While working on Hart District campuses as social workers, Nancy Phillips and Sarah Gilberts said they started to see an uptick in the students coming into visit them.
Whether it was from test anxiety, school phobia, bullying or depression, they both said they saw an increasing number of young people in distress and they wanted to do everything in their power to help them.
“They’re both extremely passionate about what they’re doing,” said Kathy Hunter, the director of student support services at the district. “They have a great relationship with the kids and they’re go-getters.”
That’s why when the first two Hart District Wellness Centers open up at the end of September for the 2019-20 school year, Phillips will be the coordinator at the new West Ranch center, while Gilberts will be the coordinator for Canyon High‘s, and both will have the responsibility of not only opening up the pilot facilities, but building upon them, as well.
The journey to open up the wellness centers began two years ago when Superintendent Vicki Engbrecht and the district governing board saw the need for centers at high schools, after hearing about what on-site staff were reporting back about physical and mental health of campuses.
After hearing wellness presentations from each of the school principals over the course of last year, the district authorized the use of Title IV funds in order to create a “refuge” for students on campuses known simply as “wellness centers.”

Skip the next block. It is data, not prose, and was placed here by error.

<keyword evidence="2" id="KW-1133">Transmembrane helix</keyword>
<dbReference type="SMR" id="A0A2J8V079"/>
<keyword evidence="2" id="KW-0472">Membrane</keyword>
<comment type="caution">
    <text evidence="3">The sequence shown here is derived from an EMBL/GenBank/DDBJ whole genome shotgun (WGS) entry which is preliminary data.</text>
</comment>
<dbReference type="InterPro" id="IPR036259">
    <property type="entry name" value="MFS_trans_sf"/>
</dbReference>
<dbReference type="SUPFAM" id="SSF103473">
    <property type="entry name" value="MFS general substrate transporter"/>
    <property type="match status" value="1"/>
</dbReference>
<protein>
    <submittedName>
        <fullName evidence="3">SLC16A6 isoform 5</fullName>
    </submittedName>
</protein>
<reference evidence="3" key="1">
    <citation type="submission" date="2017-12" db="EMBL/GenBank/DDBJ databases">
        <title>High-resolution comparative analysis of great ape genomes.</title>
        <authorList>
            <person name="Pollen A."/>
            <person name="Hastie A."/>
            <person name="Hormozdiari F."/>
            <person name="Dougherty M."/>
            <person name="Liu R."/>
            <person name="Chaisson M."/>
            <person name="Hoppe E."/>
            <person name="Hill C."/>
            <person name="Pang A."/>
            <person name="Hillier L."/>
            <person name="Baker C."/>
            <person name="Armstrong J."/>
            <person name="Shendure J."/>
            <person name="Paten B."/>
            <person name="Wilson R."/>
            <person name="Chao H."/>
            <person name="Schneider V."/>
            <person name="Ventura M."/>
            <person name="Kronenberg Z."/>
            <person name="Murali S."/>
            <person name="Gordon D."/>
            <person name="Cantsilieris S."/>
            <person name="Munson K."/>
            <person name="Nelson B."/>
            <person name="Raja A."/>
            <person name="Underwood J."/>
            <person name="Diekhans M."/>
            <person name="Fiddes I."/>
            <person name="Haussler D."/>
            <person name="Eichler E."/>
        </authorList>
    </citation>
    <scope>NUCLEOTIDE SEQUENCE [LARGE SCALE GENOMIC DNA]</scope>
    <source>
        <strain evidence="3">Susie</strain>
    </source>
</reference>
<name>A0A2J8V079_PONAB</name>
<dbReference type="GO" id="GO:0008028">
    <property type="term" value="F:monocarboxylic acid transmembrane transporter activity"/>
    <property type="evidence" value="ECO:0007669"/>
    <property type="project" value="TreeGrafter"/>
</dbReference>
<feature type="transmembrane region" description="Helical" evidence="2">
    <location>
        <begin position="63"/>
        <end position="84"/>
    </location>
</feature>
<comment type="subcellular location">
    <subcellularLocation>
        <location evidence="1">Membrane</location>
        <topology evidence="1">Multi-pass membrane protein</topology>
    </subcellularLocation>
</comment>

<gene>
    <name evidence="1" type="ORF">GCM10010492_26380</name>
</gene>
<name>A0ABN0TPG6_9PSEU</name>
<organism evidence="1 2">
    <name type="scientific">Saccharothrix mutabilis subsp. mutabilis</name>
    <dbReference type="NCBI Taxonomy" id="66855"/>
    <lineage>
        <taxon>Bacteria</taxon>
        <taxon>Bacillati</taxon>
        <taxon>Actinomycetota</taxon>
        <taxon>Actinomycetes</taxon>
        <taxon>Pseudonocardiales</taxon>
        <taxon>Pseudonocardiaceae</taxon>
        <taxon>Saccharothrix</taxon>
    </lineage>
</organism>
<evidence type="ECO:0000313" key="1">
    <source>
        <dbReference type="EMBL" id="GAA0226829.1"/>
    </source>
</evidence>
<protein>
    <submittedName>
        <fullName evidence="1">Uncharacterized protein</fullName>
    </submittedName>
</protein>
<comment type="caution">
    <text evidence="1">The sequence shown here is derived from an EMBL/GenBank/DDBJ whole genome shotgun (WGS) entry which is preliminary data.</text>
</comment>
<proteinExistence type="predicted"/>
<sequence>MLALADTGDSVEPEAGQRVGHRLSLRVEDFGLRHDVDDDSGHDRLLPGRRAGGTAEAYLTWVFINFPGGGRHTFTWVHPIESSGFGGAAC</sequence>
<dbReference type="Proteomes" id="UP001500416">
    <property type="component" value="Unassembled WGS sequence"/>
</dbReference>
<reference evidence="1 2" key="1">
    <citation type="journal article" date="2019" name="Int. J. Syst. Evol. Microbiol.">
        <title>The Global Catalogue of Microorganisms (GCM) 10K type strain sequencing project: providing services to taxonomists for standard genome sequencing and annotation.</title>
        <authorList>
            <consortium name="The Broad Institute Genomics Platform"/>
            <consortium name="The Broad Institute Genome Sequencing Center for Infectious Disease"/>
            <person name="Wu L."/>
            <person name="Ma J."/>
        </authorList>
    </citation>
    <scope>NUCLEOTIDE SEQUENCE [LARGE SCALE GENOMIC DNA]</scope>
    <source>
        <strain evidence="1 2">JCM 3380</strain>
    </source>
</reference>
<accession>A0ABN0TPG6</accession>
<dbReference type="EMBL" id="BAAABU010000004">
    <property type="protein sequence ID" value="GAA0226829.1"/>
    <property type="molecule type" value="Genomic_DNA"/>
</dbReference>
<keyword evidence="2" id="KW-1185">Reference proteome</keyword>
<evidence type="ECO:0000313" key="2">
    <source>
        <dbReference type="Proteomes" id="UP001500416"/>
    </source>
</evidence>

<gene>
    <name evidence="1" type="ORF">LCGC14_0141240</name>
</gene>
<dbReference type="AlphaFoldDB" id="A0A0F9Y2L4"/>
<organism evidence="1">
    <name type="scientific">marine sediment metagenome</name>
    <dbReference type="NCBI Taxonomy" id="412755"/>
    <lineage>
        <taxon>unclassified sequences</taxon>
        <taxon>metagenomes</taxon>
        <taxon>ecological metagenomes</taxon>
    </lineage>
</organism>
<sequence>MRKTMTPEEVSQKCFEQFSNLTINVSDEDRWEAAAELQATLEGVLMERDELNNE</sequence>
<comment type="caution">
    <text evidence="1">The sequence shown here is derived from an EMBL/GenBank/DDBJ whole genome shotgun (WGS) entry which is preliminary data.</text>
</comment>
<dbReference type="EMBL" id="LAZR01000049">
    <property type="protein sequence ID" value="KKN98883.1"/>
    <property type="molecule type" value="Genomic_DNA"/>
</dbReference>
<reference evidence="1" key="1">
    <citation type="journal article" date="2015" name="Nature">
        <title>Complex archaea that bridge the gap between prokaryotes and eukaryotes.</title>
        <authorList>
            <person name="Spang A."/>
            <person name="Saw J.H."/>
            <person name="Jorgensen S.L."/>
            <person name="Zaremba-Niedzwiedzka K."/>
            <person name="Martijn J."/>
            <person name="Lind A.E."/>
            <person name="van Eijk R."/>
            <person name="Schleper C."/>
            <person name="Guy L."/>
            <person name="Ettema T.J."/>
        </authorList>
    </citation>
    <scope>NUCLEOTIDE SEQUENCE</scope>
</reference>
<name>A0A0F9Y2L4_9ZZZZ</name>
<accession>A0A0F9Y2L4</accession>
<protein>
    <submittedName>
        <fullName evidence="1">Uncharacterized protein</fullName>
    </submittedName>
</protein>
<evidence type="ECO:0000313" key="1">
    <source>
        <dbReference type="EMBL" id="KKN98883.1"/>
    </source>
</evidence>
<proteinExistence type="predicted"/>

“The center is going to be a place where you can take a breath,” said Phillips.
“And it’s not going to look anything like a classroom,” Gilberts added. “It’s going to look like a refuge … the whole space is going to be a welcoming, safe place.”
The wellness centers’ mission statement is to promote the mental, physical and social well-being of students by enhancing individual skill sets, self-advocacy and positive relationships with families, peers and the Santa Clarita community to enhance and improve the outcomes for student educational and personal success.
Through the use of wellness drop-ins, referrals for students on and off campus, an anonymous drop box for questions, health psychoeducation and school-wide health and wellness awareness events, the centers will tackle or address a number of issues facing students.
The group and lunchtime presentations students will be able to voluntarily attend include: problem solving, decision making, goal setting, cyber safety, drugs/alcohol/vaping, meditation, LGBTQ issues, healthy dating and more, according to Gilberts.
Phillips said that when she was approached with the idea, she said she went and visited Burbank and Burroughs high schools to get an idea of what a wellness center on a Hart District campus could look like. They then took some of those ideas back to their students at their own schools, who helped contribute to the design and contents of what would be in the Wellness Centers.
“They wanted a very minimalistic sort of space, so when they come in there’s not a lot of clutter, it’s very open, there’s going to be water and music … it’s going to be very calming,” said Phillips.
Students, and even teachers, will not be mandated to attend any of the events, but can visit during their classroom breaks or at the discretion of their teachers and on-site staff.
According to both Phillips and Gilberts, while these are currently going in only on the West Ranch and Canyon campuses, the data collected over the course of the year will be catalogued and then used as a template for future wellness centers on other campuses.
“Every campus is already doing something for safety and comfort,” said Hunter. “But we’re just hoping this becomes another avenue that seeps out through to the entire district.”
“Our mission is to become a whole wellness district,” said Gilberts. “That’s our goal.”